Thesis

Effects of extreme freshwater disturbance during the 2016-17 wet winter on San Francisco Bay mudflat infaunal macroinvertebrates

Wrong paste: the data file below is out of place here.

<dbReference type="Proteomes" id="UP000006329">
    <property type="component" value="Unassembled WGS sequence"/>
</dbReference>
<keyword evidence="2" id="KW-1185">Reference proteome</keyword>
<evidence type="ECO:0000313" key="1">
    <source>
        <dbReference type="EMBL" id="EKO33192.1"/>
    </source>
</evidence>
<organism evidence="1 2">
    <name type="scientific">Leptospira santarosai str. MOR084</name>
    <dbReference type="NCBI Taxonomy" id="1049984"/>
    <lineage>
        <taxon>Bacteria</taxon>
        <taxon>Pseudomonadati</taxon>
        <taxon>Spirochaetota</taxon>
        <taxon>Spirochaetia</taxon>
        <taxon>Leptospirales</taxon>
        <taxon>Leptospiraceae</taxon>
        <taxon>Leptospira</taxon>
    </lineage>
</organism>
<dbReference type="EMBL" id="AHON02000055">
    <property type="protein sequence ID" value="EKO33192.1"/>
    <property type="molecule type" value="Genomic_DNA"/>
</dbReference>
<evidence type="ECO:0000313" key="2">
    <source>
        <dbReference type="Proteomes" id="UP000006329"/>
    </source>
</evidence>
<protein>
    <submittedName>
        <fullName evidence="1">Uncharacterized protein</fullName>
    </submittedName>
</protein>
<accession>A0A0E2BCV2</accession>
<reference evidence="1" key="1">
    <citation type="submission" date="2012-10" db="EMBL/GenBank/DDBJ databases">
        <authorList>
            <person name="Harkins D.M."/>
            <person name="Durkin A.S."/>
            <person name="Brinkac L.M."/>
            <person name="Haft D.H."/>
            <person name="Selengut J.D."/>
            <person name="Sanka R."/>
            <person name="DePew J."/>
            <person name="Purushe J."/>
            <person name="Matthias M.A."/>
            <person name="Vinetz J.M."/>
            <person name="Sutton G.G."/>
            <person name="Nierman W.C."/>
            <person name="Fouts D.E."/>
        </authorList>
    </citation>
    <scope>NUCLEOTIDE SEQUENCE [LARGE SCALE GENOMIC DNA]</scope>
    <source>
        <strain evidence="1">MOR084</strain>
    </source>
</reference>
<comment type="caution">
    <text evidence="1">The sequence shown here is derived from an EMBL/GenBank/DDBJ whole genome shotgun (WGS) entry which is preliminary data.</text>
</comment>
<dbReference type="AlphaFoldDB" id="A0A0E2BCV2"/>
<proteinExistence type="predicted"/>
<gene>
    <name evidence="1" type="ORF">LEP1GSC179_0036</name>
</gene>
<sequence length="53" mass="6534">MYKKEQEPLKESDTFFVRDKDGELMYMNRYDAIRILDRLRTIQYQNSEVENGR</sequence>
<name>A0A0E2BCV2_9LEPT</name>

Massive precipitation experienced in California during the 2016-17 winter brought the salinity of surface waters in San Francisco Bay Estuary (SFBE) down to values not seen in years. Bay-dwelling organisms such as intertidal invertebrates are at risk of mortality in salinity conditions that exceed their tolerance limits. While some fluctuation in salinity and other environmental conditions is a staple feature of estuarine life, extreme salinity conditions during a wet winter may present an exceptional stress. Observations from field and laboratory investigations provide insight in the role of salinity on the composition of mudflat infauna. A field study conducted at six sites along the estuarine gradient of northern SFBE revealed a trend of decreasing species richness and abundance with increasing distance upstream during the wet winter. Low diversity during the wet winter and differential succession of communities at upstream sites relative to downstream sites suggests that massive freshwater years substantially change intertidal mudflat communities depending on their location in the estuarine gradient. Notably, non-native species dominated the intertidal mudflat communities during and after the wet winter across all sites in this study. The lack of a numerically dominant non-native clam, Gemma gemma, in the least saline region was reflected by the higher mortality observed laboratory treatments where salinity was less than ten. Reductions in freshwater availability to SFBE due to drought and diversions may increase likelihood of G. gemma to spread upstream. Yet this spread may be counteracted by occasional extremely wet winters like that of 2016-2017.

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